Which is a shame, really. Karnov has an interesting, unique Central Asian (like Russia and Middle East) theme, appealing music, and an unusual, endearing protagonist. Perhaps with some kind of health bar hack, a “pause menu” to select powerups (oh yes, I forgot to mention that the mere act of selecting an item from your inventory is likely to get you killed), and a greater variety of bosses, Karnov could actually be a great game. “Super Karnov” could have been a wonderful 16-bit reimagining of the concept, but, alas, Karnov never again scored a solo mission.
Maybe it’s just as well. I just got past the second level of his first adventure.
FGC #113 Karnov
- System: NES is what I’ll always think of, but the arcade game is pretty similar. Come to think of it, the arcade version has graphics that I would describe as “very Genesis”.
- Number of players: There can be only one Karnov.
- Just play the gig, man: I will say that the main (only?) theme of Karnov is something that has been stuck in my head forever. Oddly, when I try to recall Tetris’s Type A theme, sometimes this one pops into my mental playlist.
- Karnov through the ages: Karnov was apparently Data East’s mascot, so he popped up in a lot of other games, generally as an enemy. We already covered Fighter’s History some time ago, so let us reflect on Bad Dudes. Karnov fought against the eponymous Bad Dudes. Does that make Karnov a Good Dude?
- Special K: Oh, and Karnov collects a bunch of K boxes. Can’t he grab something a little more innovative, like a bunch of tiny Karnov heads?
- Did you know? There’s a “code” that involves the second controller that allows you to… instantly kill Karnov. I can only imagine this “cheat” was inserted into the game because the development team found a number of places where “wait around to die” was the only option. Good design!
- Would I play again? I really want to say no! But I know I’ll get that Karnov urge again, and I’ll be right back to Karnoving around.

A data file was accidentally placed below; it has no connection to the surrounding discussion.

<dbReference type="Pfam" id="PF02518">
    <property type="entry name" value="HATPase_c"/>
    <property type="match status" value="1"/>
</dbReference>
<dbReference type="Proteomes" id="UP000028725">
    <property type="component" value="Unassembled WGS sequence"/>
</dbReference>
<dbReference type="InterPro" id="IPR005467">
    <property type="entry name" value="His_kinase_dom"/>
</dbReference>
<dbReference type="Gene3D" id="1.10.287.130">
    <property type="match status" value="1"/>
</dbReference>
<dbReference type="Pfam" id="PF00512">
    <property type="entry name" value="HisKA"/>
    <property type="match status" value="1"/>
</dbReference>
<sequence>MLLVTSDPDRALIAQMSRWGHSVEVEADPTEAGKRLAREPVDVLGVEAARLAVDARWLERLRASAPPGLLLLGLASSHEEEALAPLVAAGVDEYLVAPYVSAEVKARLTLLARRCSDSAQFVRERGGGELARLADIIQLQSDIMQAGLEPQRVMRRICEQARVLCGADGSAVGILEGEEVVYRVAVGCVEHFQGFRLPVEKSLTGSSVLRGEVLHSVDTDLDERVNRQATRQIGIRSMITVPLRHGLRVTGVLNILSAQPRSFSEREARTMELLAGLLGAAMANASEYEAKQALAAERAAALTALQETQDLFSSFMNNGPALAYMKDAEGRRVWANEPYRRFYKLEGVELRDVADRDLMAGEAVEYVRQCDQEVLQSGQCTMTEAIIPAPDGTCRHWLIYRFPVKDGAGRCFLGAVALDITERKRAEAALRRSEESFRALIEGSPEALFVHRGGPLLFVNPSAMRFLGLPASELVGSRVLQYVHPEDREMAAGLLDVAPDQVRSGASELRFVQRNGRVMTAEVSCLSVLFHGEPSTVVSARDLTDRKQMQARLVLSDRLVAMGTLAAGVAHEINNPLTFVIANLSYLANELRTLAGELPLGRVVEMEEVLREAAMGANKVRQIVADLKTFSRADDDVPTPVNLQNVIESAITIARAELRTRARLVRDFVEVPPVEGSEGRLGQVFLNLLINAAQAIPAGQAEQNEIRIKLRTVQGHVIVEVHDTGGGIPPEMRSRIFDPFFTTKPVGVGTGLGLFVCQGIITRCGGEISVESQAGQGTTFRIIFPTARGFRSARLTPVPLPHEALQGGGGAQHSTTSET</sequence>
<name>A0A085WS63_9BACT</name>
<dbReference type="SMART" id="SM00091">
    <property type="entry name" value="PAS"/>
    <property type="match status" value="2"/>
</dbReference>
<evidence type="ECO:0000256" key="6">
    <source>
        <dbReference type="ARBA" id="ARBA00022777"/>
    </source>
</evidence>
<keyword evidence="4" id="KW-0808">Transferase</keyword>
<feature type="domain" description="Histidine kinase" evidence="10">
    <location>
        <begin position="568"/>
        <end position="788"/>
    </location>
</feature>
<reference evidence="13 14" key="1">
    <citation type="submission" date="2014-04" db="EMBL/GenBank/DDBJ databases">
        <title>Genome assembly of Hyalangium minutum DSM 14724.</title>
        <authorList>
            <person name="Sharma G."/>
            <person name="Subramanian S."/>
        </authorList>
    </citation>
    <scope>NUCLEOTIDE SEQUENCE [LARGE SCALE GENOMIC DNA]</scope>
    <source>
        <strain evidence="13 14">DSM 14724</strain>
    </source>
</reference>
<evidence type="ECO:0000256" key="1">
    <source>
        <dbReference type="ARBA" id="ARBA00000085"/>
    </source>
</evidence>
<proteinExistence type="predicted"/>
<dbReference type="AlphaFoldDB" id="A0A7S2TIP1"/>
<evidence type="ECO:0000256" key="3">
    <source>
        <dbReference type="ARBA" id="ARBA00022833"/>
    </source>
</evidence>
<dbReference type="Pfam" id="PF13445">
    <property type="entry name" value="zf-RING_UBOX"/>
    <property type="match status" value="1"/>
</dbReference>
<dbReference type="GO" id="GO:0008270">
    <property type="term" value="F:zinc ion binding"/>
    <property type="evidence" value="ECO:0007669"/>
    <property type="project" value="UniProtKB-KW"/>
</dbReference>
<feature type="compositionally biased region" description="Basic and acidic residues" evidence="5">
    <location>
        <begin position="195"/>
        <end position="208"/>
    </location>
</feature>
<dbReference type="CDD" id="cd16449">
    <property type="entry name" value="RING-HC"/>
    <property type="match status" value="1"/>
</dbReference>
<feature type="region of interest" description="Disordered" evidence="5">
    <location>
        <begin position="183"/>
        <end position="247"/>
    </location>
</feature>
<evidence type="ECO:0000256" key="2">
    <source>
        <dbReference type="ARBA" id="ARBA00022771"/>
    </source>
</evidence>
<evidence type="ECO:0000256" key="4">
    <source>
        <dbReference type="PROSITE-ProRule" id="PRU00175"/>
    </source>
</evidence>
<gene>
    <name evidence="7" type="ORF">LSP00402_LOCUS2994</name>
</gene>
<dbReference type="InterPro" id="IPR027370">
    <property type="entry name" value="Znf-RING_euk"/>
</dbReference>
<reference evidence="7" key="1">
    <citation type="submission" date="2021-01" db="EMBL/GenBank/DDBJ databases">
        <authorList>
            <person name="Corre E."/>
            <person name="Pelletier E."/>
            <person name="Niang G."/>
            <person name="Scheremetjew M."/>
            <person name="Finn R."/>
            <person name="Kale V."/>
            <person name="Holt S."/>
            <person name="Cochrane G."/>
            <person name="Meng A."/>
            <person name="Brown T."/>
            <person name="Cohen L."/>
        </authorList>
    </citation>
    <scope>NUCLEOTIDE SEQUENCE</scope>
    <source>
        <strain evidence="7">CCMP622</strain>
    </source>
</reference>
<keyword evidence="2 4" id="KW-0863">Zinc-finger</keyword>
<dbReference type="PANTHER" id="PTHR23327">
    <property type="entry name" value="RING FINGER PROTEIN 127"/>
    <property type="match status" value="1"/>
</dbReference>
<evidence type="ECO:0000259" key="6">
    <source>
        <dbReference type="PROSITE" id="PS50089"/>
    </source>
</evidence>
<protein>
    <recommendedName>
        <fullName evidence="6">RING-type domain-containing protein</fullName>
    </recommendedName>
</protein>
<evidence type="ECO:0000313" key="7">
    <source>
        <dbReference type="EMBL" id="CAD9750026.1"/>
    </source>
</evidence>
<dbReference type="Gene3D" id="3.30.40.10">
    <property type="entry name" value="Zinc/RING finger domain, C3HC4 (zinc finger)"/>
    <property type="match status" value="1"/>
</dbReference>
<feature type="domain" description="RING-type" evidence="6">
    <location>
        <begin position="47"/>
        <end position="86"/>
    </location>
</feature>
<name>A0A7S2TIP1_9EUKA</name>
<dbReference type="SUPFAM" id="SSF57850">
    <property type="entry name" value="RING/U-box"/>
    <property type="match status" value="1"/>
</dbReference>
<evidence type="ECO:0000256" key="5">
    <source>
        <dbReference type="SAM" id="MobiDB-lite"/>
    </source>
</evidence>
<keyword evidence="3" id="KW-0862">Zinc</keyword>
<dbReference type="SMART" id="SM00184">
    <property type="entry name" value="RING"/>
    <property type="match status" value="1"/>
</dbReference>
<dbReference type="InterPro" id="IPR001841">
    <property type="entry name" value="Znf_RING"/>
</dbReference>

What’s next? Random ROB has chosen… Donkey Kong Jungle Beat for the Nintendo Gamecube! Get your bongos ready! Please look forward to it!
Karnov actually did have a plot in the Famicom version, but it was removed because of religious stuff. Dude was sent from heaven by God to vanquish an evil demon…snake…thing.
Here’s a translation of the Famicom endings. Guy becomes a mortal, guardian angel, or Ares depending on how well he does or something.
Bah, arcade has it beat by a country mile, Check it.
I rented Karnov a lot as a kid because it was one of four NES games the video store near my house had on the shelf and some trick of the way they had things arranged always made it look like there were more if you looked in through the window. Karnov was just interesting enough for me to give it one more try after my initial, predictable, disappointment at what they actually had in stock.
I don’t think I ever made it to the first boss or even figured out how power ups worked, but kid logic sure made me think something fun was in there if I just kept at it.
Well it did have a fat mustachioed man who shoots fireballs (It worked for Mario), and the item system initially gives off the illusion of depth.
I maintain that Karnov could have been the next Castlevania… if it was any good. Any child could sense the promise of the premise!